There is also something about the Spirit that lifts up leaders along the way who prayerfully bear witness to God’s call to connection across the gaps of our understanding. In thinking about the distinctive role of the Spirit of Truth this week, I could not but remember someone I met at the General Convention of 2009 in Anaheim: Jim Toy. Jim, who died January 1st of this year at age 91, was known as a pioneering activist, educator and therapist, a Chinese American, openly gay man who was widely acclaimed as the first person to publicly come out as gay in the state of Michigan at a rally protesting the Vietnam War in Detroit on April 15, 1970. This was less than a year after the Stonewall riots in New York City, and about four years after the Compton’s Cafeteria Riot had taken place here in San Francisco. He went on to help found the first LGBTQ Center at a university in the U.S., what is now known as the Spectrum Center at the University of Michgan, where Jim worked for many years. In a fairly recent video for the center Jim described himself: “I’m a Democrat, I’m an Episcopalian, I’m a conscientious objector… I was assigned to what we call the male gender. I identify with that assignment. As it turned out, I happened to be gay.” In another interview he said, “My ‘identity’ is a tapestry of many threads — race and ethnicity, color, class, gender identity, sexual orientation, ability/disability, appearance, age, religious belief, political belief. If one of the threads is plucked, the whole fabric is bound to move.” What struck me when I met him in 2009 was both his intentional living out of that tapestry, that intersectionality, and his absolute clarity that his life and liberation was bound up with that of all people. And in an LGBTQ context in which the T was, and is, not always well understood, he joined those of us from TransEpiscopal in offering a space of training and formation, speaking with conviction about how he had experienced the oppressiveness of what he called “the rules of gender” in his own life, how all of us are impacted by them, especially when those rules are rigidly binary. Jim was an advocate in a truly Holy Spirit-inspired sense. His life was prayerfully shaped by the Spirit of Truth, manifesting that catching up of creation, in all its struggle, into the life of the triune God.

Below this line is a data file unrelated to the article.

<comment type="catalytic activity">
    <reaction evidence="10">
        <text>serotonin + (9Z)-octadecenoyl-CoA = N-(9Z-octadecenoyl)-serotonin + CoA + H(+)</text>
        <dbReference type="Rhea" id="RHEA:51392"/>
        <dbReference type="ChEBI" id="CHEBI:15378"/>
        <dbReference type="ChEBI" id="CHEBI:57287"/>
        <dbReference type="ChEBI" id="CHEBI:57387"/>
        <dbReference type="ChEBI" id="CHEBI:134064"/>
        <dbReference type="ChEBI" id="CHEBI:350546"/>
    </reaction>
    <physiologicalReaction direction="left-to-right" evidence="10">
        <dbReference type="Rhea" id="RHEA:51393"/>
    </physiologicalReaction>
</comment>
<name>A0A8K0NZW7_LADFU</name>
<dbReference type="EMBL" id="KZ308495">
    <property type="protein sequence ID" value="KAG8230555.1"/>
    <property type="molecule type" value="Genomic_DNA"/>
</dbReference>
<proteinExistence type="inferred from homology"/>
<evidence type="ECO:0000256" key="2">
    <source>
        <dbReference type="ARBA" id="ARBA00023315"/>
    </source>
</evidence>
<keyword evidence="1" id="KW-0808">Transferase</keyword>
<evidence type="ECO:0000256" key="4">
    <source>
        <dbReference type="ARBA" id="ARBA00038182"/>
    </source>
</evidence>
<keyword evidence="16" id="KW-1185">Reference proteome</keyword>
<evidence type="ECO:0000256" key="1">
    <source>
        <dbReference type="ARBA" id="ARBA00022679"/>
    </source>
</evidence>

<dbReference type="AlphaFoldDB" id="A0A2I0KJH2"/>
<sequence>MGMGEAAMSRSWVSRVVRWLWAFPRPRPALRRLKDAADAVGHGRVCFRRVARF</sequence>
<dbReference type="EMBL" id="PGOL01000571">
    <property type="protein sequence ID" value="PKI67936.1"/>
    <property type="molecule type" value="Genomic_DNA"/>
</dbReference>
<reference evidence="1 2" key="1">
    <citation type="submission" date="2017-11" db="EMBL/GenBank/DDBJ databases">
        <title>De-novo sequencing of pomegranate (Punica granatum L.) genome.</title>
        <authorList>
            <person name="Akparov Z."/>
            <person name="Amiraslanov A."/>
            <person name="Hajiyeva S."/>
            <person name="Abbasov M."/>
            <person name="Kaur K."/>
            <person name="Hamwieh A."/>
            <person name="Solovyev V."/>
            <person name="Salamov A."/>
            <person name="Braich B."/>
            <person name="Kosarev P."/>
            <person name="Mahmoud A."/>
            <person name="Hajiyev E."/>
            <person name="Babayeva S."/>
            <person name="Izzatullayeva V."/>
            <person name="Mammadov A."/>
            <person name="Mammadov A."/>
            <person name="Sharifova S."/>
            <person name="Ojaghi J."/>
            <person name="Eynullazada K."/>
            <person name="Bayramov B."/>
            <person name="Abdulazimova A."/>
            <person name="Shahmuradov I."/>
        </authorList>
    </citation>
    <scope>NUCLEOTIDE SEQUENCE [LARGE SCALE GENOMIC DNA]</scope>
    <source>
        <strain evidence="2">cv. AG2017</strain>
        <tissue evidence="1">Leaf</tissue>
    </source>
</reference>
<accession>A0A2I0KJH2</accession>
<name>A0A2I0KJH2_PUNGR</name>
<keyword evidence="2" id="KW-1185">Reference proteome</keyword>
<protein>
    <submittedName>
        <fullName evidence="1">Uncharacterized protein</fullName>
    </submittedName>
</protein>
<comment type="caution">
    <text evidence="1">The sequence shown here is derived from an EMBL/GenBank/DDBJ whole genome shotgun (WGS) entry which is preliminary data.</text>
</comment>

I so appreciate the acknowledgement in scripture, in our living tradition as it has continued to develop, in the life of saints living and departed, that there are things we struggle to understand. There are things we experience that we cannot bear, not right now, perhaps not ever. Things that we in our language limitations cannot grasp or articulate about God in God’s triune mystery. Things in our hearts that we in our finitude and fragility have no words to convey to God. Things of our living experience that we struggle to convey to one another. In these gaps, these fragments, God the Holy Spirit comes and catches us up, leading us forward into truths we may express as best we can to and with one another, truths perhaps ultimately too deep for words, truths that can rest in the movement of God’s own heart. Thanks be to God for the gift of such prayer, for persons of such prayer, for the Holy Spirit who leads us into all truth, for the dance of God’s own triune life.
Here is the refrenced video interview of Jim Toy by the University of Michigan Spectrum Center.
 The Book of Common Prayer (New York, NY: Church Publishing, 1979), 228.  Sarah Coakley, God, Sexuality, and the Self: An Essay ‘On the Trinity (Cambridge, UK: Cambridge University Press, 2013), 111.  Coakley, 112  The phrase “God’s promised future” is inspired by Patrick Keifert, We Are Here Now: A New Missional Era (Allelon Publishing, 2006)  https://www.pbs.org/newshour/education/activists-and-historians-remember-jim-toy-as-a-pioneering-leader-in-lgbtq-rights  https://vimeo.com/32305338  https://www.nbcnews.com/news/asian-america/michigans-first-publicly-out-citizen-still-fighting-lgbtq-rights-n369701  I commented on this on TransEpiscopal’s recent blog post honoring Jim: http://www.transepiscopal.org/blog/jim-toy-in-gratitude-for-a-liberatory-life